On Anger Management: Anger as a tool of control

Anger: Tool of Control

Anger is an emotion that people experience when they want something that is hurting them to change. We tend to feel it in response to something that upsets us. If, for instance, someone hurts me, I know I’d like to make them stop. Feeling hurt is unpleasant and unwanted, and I want it to go away. In response to this hurt, anger is the feeling that comes over me that motivates, or empowers me to do something about the underlying hurt feelings, to seek to restore some sense of safety and balance. The more unsafe I feel, the more control I want. Anger is often used as a tool of control.

Maybe something feels unjust, or hurts, or is frustrating for me. Sometimes, I may decide to accept the painful feelings I’m experiencing, and work through them without being angry. Other times, I might not.

Anger is the emotion which energizes and focuses me to pursue the change I believe I want or need, when I can’t accept it as it is.

In a perfect world, anger would be what motivates and energizes me to communicate clearly about the underlying painful emotions I’m experiencing. If, for instance, you’ve said something that hurt me, my anger about that should drive me to tell you that I feel hurt. It’s entirely possible you were unaware that what you said felt hurtful to me. If I assume you can’t read my mind, and I want you to stop saying things that hurt me, then if I tell you it hurt, and assuming you care, you’re more likely to stop. Problem solved.

In the real and imperfect world, however, we don’t always understand what we’re really feeling.

Coping with underlying painful feelings can be overwhelming and even scary. In that case, expressing our anger becomes a substitute for expressing what hurts and how we really feel. We tend to mistakenly believe that if I express the anger I’m feeling, then the other person will somehow understand the pain that is going on underneath it. The problem with it is that we’re really treating hurt with hurt. Real and positive change isn’t going to happen, because the underlying issues just don’t get resolved.

When we use anger to mask our real feelings then other people have no idea what we really need or want. Assuming others can read our minds is a huge mistake I see people make all the time. We seem to be fearful of sharing what we are feeling, especially if it involves any painful emotions. Many people I work with learned to suppress their feelings when they were growing up. If the people around you are uncomfortable with feelings, then as you’re growing up you’re going to be uncomfortable with them too. It is a very deep and basic need we all have to experience our feelings and then express them.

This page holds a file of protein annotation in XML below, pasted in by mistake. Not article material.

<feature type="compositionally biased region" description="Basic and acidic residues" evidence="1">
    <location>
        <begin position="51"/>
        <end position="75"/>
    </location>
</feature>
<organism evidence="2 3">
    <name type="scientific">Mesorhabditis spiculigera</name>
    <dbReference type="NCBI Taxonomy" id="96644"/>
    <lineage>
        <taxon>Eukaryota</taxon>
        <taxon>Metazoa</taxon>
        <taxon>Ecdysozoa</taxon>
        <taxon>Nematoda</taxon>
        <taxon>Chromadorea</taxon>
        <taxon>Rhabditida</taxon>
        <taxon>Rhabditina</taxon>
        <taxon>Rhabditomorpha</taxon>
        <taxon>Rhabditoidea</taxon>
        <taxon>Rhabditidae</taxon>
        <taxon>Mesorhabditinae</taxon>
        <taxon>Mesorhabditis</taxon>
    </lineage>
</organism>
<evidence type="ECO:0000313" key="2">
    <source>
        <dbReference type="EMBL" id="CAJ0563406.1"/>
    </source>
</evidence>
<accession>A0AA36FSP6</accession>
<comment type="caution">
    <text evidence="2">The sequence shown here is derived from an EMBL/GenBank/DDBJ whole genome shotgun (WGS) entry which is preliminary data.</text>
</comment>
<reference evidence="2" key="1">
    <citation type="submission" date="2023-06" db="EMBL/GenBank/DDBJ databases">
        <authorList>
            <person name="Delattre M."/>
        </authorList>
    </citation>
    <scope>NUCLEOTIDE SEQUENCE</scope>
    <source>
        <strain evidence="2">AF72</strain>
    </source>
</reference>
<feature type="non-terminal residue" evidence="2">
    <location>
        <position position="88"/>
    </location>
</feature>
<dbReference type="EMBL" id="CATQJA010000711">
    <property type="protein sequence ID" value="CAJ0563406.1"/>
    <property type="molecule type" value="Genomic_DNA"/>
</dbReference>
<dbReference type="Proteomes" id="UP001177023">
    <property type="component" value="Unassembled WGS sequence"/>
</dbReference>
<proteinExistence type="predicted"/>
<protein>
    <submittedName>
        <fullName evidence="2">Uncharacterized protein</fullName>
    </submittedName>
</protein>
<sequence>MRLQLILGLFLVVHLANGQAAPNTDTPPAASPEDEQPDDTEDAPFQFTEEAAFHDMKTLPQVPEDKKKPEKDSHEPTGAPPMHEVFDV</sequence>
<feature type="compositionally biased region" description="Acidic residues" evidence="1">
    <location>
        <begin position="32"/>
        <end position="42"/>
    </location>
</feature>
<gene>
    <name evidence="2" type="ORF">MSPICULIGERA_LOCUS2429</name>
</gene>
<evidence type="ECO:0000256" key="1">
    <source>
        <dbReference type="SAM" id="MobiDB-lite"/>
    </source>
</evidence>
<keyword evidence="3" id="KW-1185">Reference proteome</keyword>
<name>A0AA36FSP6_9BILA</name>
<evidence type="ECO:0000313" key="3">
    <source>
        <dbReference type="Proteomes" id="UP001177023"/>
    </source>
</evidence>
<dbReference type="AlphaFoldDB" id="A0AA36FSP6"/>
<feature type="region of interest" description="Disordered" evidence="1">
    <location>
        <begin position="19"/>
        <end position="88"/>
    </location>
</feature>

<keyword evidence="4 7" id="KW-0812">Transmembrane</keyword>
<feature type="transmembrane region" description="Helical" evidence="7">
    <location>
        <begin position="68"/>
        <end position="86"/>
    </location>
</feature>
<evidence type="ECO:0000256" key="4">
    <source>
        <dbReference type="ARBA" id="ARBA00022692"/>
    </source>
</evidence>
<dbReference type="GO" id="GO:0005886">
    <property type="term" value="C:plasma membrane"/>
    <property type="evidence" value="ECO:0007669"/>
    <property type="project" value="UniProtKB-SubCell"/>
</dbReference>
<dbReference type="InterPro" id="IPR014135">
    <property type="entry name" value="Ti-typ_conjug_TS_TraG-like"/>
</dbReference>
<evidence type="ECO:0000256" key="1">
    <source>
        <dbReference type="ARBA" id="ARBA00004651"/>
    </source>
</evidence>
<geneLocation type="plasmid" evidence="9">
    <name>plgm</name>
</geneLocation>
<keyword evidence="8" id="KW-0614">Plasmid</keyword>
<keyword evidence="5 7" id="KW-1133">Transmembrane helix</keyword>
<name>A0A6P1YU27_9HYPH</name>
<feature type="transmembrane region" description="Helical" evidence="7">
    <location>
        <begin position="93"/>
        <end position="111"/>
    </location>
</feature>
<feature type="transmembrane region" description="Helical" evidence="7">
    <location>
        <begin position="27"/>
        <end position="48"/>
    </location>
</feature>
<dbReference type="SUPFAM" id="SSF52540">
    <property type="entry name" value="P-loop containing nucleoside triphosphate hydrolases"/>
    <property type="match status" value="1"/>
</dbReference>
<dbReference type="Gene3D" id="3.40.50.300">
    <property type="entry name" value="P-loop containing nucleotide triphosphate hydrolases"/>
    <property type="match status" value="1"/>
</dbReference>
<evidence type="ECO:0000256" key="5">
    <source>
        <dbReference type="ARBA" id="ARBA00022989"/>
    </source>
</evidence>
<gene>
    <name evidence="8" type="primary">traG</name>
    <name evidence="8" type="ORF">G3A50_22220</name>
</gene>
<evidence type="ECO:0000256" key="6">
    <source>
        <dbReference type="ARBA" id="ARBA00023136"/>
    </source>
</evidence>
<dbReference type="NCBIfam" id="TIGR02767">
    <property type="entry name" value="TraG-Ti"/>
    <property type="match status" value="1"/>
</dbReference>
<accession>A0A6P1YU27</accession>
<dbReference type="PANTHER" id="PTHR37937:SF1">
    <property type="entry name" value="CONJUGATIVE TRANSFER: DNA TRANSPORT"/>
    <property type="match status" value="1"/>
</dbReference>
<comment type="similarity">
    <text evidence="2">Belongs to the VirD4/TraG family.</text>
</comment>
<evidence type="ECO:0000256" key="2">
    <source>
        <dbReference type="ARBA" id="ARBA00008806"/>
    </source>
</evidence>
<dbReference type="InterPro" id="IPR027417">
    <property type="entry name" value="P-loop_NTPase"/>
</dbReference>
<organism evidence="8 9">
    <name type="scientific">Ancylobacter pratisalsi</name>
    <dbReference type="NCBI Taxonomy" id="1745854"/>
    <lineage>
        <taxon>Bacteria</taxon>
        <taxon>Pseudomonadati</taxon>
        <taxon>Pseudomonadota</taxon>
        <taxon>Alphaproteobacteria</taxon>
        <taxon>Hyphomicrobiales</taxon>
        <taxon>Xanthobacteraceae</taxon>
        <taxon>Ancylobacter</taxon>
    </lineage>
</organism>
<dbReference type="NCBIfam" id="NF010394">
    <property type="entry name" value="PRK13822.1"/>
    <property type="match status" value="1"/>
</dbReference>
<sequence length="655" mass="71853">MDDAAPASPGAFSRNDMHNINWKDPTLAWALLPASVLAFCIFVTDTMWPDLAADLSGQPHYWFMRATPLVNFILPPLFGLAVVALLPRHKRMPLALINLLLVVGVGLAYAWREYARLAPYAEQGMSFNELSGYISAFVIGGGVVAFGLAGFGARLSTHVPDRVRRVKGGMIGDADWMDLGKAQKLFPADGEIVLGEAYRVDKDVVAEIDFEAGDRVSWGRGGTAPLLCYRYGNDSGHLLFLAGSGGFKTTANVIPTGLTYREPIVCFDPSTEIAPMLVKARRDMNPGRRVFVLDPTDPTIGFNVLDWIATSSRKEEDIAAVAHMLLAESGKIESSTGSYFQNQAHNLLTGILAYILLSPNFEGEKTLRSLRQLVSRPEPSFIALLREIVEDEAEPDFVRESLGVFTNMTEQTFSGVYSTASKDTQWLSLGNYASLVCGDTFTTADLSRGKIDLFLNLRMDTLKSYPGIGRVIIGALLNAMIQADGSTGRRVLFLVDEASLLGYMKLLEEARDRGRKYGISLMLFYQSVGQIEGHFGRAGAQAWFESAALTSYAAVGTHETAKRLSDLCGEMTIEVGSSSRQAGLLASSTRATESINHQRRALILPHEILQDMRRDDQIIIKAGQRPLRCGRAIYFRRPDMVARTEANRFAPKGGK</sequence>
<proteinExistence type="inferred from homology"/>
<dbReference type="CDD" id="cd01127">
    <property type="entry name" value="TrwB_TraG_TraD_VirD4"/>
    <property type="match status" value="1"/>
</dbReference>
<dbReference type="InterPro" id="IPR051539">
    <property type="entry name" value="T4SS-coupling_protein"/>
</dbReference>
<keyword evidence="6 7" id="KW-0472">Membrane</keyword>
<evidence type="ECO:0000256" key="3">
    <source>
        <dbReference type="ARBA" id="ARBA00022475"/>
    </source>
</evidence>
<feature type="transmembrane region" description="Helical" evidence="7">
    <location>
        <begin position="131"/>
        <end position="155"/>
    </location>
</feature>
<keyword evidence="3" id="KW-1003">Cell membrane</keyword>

People who have chronic anger problems struggle to relate to either their own feelings, and especially those of others.

If it doesn’t feel safe to express certain emotions, then we soon realize it doesn’t help to experience them either. As such, sometimes we lose the ability to even have certain emotions. We bury them deep down inside where they can’t be as threatening to us as they once felt. However, because anger is an emotion that we can use for the purpose of increasing our sense of control, then it feels safer for us to express anger than other , and more confusing and stressful, underlying emotions.

The problem is that when we use anger to resolve our conflicts, we tend not to resolve anything. Since our anger tends to come out in a controlling fashion, the other party just feels controlled. Feeling controlled by someone else doesn’t tend to be very pleasant, but in fact, it can be very frightening.

When we feel scarred or anxious we tend to want more control. So, we in turn become angry and controlling. It’s a vicious cycle. The only way to break this cycle is to work at expressing the underlying pain in a less angry and more non-controlling fashion.

In other blog-posts we’ll talk about how to do that safely, and about some of the brain-science behind anger and emotions. We’ll also discuss how the concept of empathy works to enable healthy conflict resolution, and how people can be better connected to one another with less conflict.

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